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Ketoprofen nanoparticle gels formed by evaporative precipitation into aqueous solution

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Abstract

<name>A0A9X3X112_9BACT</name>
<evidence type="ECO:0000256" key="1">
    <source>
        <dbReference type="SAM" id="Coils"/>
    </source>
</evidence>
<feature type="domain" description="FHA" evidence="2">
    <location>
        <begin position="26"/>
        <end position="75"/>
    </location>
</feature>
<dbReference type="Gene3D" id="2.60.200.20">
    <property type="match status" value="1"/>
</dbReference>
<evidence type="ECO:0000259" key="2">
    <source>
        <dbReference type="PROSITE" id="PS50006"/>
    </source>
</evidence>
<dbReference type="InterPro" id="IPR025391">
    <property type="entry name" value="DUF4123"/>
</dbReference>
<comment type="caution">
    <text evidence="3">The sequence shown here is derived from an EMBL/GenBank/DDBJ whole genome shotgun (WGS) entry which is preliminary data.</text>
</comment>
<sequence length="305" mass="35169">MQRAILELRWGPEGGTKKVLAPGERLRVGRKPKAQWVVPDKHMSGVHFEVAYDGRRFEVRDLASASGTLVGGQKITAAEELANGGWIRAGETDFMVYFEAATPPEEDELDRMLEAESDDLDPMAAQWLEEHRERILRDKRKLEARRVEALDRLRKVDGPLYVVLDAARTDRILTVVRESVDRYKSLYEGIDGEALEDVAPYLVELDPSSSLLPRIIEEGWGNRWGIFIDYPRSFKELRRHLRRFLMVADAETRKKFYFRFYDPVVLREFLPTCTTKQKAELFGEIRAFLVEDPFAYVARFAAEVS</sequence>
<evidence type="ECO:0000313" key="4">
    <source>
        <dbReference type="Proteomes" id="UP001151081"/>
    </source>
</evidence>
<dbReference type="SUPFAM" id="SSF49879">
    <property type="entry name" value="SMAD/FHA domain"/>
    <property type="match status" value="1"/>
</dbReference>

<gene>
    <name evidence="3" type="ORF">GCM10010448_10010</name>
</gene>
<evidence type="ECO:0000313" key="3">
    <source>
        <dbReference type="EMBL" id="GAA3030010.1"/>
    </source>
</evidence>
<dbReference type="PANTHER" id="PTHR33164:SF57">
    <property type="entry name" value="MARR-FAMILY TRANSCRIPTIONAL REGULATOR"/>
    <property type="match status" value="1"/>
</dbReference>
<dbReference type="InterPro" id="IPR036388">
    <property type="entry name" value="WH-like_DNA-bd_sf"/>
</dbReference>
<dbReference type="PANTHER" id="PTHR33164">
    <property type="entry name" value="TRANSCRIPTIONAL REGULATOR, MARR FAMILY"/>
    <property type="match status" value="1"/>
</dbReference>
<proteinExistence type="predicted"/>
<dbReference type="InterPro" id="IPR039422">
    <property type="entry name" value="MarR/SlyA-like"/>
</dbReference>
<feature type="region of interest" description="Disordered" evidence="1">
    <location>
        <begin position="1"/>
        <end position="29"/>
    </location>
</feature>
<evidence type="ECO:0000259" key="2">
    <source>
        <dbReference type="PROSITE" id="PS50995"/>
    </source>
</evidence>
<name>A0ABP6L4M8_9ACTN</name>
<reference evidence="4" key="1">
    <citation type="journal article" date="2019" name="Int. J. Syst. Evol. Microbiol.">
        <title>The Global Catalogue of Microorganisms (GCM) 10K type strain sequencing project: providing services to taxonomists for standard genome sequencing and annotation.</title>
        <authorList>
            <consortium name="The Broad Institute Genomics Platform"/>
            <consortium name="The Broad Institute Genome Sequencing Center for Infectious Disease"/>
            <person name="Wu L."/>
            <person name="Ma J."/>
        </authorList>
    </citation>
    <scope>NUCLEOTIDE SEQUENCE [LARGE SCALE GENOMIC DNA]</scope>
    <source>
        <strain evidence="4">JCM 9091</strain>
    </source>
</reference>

Aqueous nanoparticle gels of a poorly-water soluble drug, ketoprofen, were produced by evaporative precipitation into aqueous solution (EPAS). Liquid droplets of surfactant stabilized ketoprofen containing residual solvent were dispersed in water from 60 to 90°C below the melting point of pure ketoprofen. The carboxylic acid group in ketoprofen dissociates in pure water, providing electrostatic stabilization of the droplets to complement steric stabilization. Stable amorphous ketoprofen particles with a mean size of 135 nm, measured by dynamic light scattering, were formed with only 0.1% w/v poloxamer 407, resulting in an exceptionally high drug-to-surfactant ratio of 10:1. For 5% w/v poloxamer 407, interactions with ketoprofen produced a bluish, transparent gel composed of ∼50 nm particles. In 2 min, 98% of the ketoprofen in the gel nanoparticles dissolved. The favorable interactions between the ketoprofen and poloxamer 407, along with the electrostatic and steric stabilization, lead to gelation, which further stabilizes the unusually small particles. The rapidly dissolving wet gels with extremely small particle sizes, one month stability, and relatively low viscosities, are of interest in transdermal and parenteral delivery; furthermore, the gels may be dried for oral delivery. © 2006 American Institute of Chemical Engineers AIChE J, 2006

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